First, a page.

Getting arrested for DUI does not mean you will be convicted. Police misconduct, defective breathalyzers and crime lab mistakes may be enough to get your charges lessened or dismissed. Visit our page on Colorado DUI Laws to learn more.
In Colorado, computer crime covers a variety of criminal offenses that involve the use of a computer or the internet. This includes unlawful access to a computer system, theft using a computer, or use of a computer to cause damage. Under C.R.S. 18-5.5-102, computer crime may be a misdemeanor or a felony, depending on the type of crime involved and the amount of damage caused.
In this article, our Colorado criminal defense lawyers will address:
Under Colorado law, computer crimes involve the unlawful use or access of a computer, computer system, or network. This includes the use of a computer to cause damage, commit theft, or even purchase online tickets to an event. Under C.R.S. 18-5.5-102, a person commits computer crime if they knowingly:
Use of a computer under Colorado computer crime statutes includes a computer, computer network, computer program, computer software, or computer system.1
Increasingly, people are using their mobile phones or tablets to access the internet and social media. A mobile phone or tablet may be considered a computer for the purposes of computer crimes.
Computer crimes include activities done to damage a website or computer system, or for financial gain. These types of computer crime can involve one person or a group of people working together. Examples of computer crimes include:
Under C.R.S. 18-5.5-102, the penalties for computer crimes depend on the nature of the offense and the value of theft, damage, or loss.
Accessing a computer without authorization is a class 2 misdemeanor for a first offense. However, accessing a computer without authorization after a previous computer crime conviction is a class 6 felony. The penalties for a class 6 felony include 12-18 months in prison and a fine of up to $100,000.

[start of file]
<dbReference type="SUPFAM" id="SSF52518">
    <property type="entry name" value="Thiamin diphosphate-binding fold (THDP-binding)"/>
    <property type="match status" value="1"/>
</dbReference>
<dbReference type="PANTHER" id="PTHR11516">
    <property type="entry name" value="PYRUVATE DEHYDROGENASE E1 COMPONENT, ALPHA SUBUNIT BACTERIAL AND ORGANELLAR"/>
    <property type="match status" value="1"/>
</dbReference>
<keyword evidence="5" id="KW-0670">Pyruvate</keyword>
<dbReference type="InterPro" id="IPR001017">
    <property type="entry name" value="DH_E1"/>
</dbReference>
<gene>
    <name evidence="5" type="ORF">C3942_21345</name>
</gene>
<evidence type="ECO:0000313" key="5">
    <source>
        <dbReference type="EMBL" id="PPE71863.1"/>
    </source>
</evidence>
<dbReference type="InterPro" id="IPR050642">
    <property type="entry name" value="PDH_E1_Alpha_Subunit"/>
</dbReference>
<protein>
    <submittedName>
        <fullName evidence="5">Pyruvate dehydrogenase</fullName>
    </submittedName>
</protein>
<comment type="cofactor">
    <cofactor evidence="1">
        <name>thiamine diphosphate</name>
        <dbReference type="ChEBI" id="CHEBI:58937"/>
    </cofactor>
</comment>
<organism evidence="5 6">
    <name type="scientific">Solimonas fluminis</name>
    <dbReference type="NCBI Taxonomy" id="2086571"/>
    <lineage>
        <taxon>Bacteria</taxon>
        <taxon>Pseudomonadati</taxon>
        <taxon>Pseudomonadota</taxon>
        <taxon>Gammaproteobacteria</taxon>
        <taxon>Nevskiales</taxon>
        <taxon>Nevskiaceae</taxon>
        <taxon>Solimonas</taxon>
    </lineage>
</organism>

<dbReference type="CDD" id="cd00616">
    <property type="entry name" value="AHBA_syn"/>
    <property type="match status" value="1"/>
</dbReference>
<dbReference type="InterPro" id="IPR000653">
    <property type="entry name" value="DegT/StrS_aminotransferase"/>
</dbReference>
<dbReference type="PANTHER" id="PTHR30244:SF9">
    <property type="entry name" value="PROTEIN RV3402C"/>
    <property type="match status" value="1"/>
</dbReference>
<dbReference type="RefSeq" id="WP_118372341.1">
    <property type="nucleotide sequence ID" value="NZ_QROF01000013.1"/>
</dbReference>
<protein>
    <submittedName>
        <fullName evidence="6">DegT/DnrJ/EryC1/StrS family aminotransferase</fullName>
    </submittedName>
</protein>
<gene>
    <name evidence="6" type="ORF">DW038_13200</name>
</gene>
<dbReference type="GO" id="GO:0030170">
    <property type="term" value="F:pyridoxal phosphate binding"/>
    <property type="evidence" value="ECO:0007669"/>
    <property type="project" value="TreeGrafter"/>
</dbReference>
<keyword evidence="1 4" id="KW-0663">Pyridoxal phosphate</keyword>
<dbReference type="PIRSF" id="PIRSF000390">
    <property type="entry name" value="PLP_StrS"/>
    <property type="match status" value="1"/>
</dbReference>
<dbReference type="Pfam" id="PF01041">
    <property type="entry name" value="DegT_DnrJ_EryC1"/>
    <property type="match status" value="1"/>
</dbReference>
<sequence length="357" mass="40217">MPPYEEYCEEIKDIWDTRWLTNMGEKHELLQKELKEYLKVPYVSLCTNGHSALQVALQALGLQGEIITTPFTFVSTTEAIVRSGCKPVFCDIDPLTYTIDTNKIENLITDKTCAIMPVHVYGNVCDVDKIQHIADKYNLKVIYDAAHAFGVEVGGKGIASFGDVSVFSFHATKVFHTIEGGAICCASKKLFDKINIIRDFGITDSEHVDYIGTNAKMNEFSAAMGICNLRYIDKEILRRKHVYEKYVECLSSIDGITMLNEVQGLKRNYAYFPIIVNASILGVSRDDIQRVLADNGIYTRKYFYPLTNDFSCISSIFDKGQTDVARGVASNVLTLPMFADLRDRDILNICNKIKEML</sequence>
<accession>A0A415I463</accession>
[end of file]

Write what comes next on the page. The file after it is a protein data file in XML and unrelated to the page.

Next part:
All other computer crimes may be charged as a misdemeanor or a felony offense, based on the value of damage or theft involved.
|Value of Damage or Theft||Class of Criminal Offense||Penalties|
|Less than $300||Class 3 Misdemeanor||Up to 6 months in jail and/or $50 to $750|
|$300 to less than $750||Class 2 Misdemeanor||3 to 12 months in jail and/or $250 to $1,000|
|$750 to less than $2,000||Class 1 Misdemeanor||6 to 18 months in jail and/or $500 to $5,000|
|$2,000 to less than $5,000||Class 6 felony||1 year to 18 months in prison and/or $1,000 to $100,000|
|$5,000 to less than $20,000||Class 5 felony||1 to 3 years in prison and/or $1,000 to $100,000|
|$20,000 to less than $100,000||Class 4 Felony||2 to 6 years in prison and/or $2,000 to $500,000|
|$100,000 to less than $1,000,000||Class 3 Felony||4 to 12 years in prison and/or $3,000 to $750,000|
|$1,000,000 or more||Class 2 felony||8 to 24 years in prison and/or $5,000 to $1,000,000|
The Colorado Bureau of Investigation (CBI) investigates many cases of cybercrimes, identity theft, and computer crimes. However, in addition to state criminal charges, many computer crimes may also be federal offenses. The federal courts have jurisdiction over some computer crimes because they involve the use of the internet. The Computer Fraud and Abuse Act (CFAA) is a federal law that provides criminal charges for stealing, damaging, or illegally accessing a computer system.2
As a federal offense, violations of the CFAA are prosecuted by a federal prosecutor, in federal court, with sentences carried out in a federal penitentiary. The penalties for a conviction under the CFAA include up to 10 years in prison and a fine for a first offense and imprisonment for up to 20 years for a subsequent violation.3
Computers can be involved in other criminal offenses. The use of a computer or the internet to commit fraud may be related to theft or identity theft. Identity theft is a felony and common theft may be a misdemeanor or felony, depending on the value of damage or loss.
In Colorado, it is a criminal offense to use another person’s personal or financial identifying information to obtain anything of value. This includes using another person’s identity to file a claim for workers’ comp benefits. Identity theft is a class 4 felony in Colorado. Penalties for identity theft include 2 to 6 years in prison and a fine of up to $500,000.
In Colorado, the penalties for theft depend on the value of theft and the victim. Theft of property valued at less than $2,000 is a misdemeanor. However, theft or fraud of $2,000 or more is a felony offense. Penalties for theft can include jail time, fines, and a mandatory parole period.
If you have been accused of computer crimes, please contact us at Colorado Legal Defense Group. Our Colorado defense attorneys have many years of experience representing clients who have been charged with internet and computer criminal offenses. We are among the best Colorado criminal defense attorneys to call. Contact us today for a free consultation by phone or in-person or in our Denver law office.